May 21 2012
It’s a concept that’s been mocked for well over a year now. Hollywood has run out of ideas to the point where they’re making movies out of board games. The announcement of a Battleship film was met with jeers, and rightfully so, it’s a concept so dumb it makes the upcoming Asteroids movie look like Citizen Kane in comparison.
It also raises certain questions. For example, is Hasbro shelling out millions upon millions for this feature to increase sales of their archaic Battleship board game? Or did those involved with the film have to pay the toy company to allow them to use the branding power of the game that we all played approximately five times as children? The mind boggles at how equally stupid each scenario is.
The film would have at least garnered some respect if it just dropped the entire Battleship moniker to begin with. An original, blockbuster feature about aliens fighting battleships is not the worst idea for a movie, but with the “Battleship” brand attached, all anyone ever sees is the toy. But I guess you need some sort of brand recognition when you’re spending $200M on a film, even if it’s just grasping at childhood straws.
Obviously Hasbro wanted to replicated the success of the Transformers series, from which Battleship borrows heavily. But while many of us have fond memories of Optimus Prime and Bumblebee growing up, few can say the same about a tiny gray aircraft carrier that was sunk because stupid Billy Sanders totally cheated and looked at my board when I went to get some string cheese.
And remember kids, Battleship is for Tommy only. Susie has dishes to wash with mom!
As such, they had to start from the ground up, hence the inclusion of techno-superior aliens to liven things up and “Transformerfy” the film. And who would sign up for such a daft exercise in filmmaking? Well, director Peter Berg threw some darts at a wall full of headshots and came up with two Dillon Panthers, a True Blood vampire, an R&B singer, a Sports Illustrated swimsuit cover girl and Turtle from Entourage (seriously, look for him). And of course we can’t forget Liam Neeson, who between this and two “Titans” sequels must be going a bit batty as he grows older and chooses new film projects. Or he’s just being paid obscene amounts of money to show up and look imposing for twenty minutes.
Taylor Kitsch plays a goofier variant of Tim Riggins from Friday Night Lights named Alex Hopper. An eternal screw-up and lady chaser, he lets his stupidity get in the way of showing everyone what a good guy he is. After he gets arrested trying to steal a chicken burrito to impress Samantha (Brooklyn Decker), his brother (Alexander Skarsgard) forces Alex into the Navy to serve alongside him.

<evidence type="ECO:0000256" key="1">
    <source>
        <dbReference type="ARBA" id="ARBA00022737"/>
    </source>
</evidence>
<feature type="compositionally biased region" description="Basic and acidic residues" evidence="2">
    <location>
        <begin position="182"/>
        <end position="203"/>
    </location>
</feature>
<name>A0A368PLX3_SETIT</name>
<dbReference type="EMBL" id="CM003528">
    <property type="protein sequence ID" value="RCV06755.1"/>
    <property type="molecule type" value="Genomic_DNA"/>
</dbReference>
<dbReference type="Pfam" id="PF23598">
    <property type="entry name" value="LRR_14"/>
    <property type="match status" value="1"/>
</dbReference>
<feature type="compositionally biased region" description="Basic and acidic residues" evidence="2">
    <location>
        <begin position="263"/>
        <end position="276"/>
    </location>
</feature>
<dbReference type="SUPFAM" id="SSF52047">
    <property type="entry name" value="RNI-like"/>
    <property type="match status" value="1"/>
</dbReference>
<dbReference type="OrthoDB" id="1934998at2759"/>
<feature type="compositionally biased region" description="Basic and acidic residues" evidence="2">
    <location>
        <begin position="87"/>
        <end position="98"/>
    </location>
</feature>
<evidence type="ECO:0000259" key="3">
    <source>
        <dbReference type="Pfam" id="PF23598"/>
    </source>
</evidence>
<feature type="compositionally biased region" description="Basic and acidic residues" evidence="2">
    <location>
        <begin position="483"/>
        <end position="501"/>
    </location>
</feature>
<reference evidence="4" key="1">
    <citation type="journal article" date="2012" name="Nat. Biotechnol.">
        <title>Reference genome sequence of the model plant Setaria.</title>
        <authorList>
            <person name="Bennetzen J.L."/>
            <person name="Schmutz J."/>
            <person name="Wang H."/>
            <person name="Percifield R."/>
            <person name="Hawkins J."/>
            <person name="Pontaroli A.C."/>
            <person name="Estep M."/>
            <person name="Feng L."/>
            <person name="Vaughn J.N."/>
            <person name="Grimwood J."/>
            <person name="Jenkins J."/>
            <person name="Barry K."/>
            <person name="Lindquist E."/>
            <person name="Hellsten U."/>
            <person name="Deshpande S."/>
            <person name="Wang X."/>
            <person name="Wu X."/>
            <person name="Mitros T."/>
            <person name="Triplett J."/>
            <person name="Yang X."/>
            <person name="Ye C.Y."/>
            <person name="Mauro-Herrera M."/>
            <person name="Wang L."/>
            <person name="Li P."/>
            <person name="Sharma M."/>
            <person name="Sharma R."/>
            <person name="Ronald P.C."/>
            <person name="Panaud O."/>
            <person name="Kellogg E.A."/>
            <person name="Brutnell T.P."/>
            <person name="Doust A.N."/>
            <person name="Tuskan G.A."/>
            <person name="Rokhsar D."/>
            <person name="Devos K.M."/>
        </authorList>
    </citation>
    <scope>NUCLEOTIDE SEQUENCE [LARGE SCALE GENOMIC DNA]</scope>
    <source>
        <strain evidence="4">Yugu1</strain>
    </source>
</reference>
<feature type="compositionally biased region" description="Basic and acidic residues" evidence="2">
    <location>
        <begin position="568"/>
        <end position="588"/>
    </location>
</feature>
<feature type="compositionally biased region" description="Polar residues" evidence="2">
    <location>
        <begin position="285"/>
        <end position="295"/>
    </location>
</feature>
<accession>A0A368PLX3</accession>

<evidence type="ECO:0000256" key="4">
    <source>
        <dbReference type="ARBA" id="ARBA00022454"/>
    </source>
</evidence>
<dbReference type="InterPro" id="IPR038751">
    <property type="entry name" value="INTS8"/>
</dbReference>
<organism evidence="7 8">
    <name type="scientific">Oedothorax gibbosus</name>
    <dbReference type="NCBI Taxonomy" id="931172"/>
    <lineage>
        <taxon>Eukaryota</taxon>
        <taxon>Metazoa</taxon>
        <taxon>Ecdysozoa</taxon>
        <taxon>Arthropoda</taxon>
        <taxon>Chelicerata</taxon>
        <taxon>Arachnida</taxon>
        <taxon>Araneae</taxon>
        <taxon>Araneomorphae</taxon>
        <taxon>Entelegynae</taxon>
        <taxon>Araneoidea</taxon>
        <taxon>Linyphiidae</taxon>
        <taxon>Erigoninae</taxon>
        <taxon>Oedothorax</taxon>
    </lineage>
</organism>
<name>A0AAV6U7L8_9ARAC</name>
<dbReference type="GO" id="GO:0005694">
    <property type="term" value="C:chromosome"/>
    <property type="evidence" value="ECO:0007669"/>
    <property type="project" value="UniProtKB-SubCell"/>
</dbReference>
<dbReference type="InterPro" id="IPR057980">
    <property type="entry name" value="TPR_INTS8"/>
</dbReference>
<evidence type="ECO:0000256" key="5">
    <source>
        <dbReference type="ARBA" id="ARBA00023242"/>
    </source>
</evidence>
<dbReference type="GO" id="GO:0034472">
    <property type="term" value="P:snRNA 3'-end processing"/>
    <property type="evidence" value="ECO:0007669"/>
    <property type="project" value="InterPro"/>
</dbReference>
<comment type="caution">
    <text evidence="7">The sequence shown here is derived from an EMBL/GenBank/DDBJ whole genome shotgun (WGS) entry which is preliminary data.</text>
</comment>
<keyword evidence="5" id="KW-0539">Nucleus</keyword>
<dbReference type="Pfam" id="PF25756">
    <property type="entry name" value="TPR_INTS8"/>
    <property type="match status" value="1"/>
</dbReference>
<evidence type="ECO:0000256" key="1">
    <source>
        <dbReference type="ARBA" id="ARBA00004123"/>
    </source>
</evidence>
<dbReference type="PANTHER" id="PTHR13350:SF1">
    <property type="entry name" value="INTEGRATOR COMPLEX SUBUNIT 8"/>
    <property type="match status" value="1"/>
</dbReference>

Flash forward six years, and Hopper is in a position of moderate power, but still a disaster of a human being. He’s about to get kicked out of the Navy after mucking up a giant Pacific Ocean war games exercise (well, the soccer game portion at least), but thankfully his job is saved by an alien invasion.
There’s a vague back story laid out about how in 2005 we set up a satellite to try and communicate with a “goldilocks zone” Earth type planet in another star system (as if NASA would ever have that kind of budget). Well, turns out they heard us, and when five ships come crashing into the ocean, it’s clear they’re not the friendly kind. Surprise!
Once their helmets come off, you’ll witness the most off-putting alien design in history.
Battleship makes you want to claw your eyes out during the inane “set-up” phase before the aliens land. They desperately try to give Hopper depth, but as soon as he’s introduced as a ne’er do well, you can guess his character progression instantly. Will he find it in himself to stop dicking around during an alien assault and become the savior Earth needs? I wonder. Thankfully he has Petty Officer Rihanna to help him.
Once the action starts, the inane dialogue mercifully ceases and we’re left with the type of explosions and CGI you were expecting when you walked through the door. You may ask where the “Battleship” part of Battleship comes in, pertaining to the board game. Well, the small scouting party of aliens make a protective bubble in the water trapping only a handful of naval destroyers in, while the rest of the world is shut out. You should be able to see where this is going.
But then something happens that causes the film to leap from ridiculously bad to just ridiculous. There’s a moment about two thirds of the way through where Hopper’s destroyer, devoid of radar, must map out a grid to pinpoint the alien’s ship locations via a series of floating buoys that measure water pressure. As such, they have to pick their targets manually, and it’s “B4, miss! F11, hit!” They’re actually playing Battleship. Well. Played.
Can she act? I have no idea. It’s probably not best to judge her with this script.
It’s in that moment when you’re able to let go of how bad the film is, and just appreciate it in all its absurd glory. It starts to grow on you, and by the end, you’re dangerously close to actually having…fun? The battles between the warships and alien vessels are more enjoyable than anything I saw out of the last two Transformers films, and the rising action just gets more and more outlandish to a point where by the end, you have to just surrender and enjoy yourself a bit.
The final product is a mix of a Michael Bay film and a love letter to the Navy. It was rather cool that they used actual veterans in the film, even giving a legless vet a major role opposite Brooklyn Decker, who acts as his rehab therapist.
Is Battleship good? God no. And it’s going to lose so much money that’s it’s going to serve as a lesson for Hollywood not to pull crap like this again. That said, it’s not the unwatchable disaster it could have been, and it’s just so insane that by the end, it’s hard not to smile a little at its absurdity.
3 out of 5 stars
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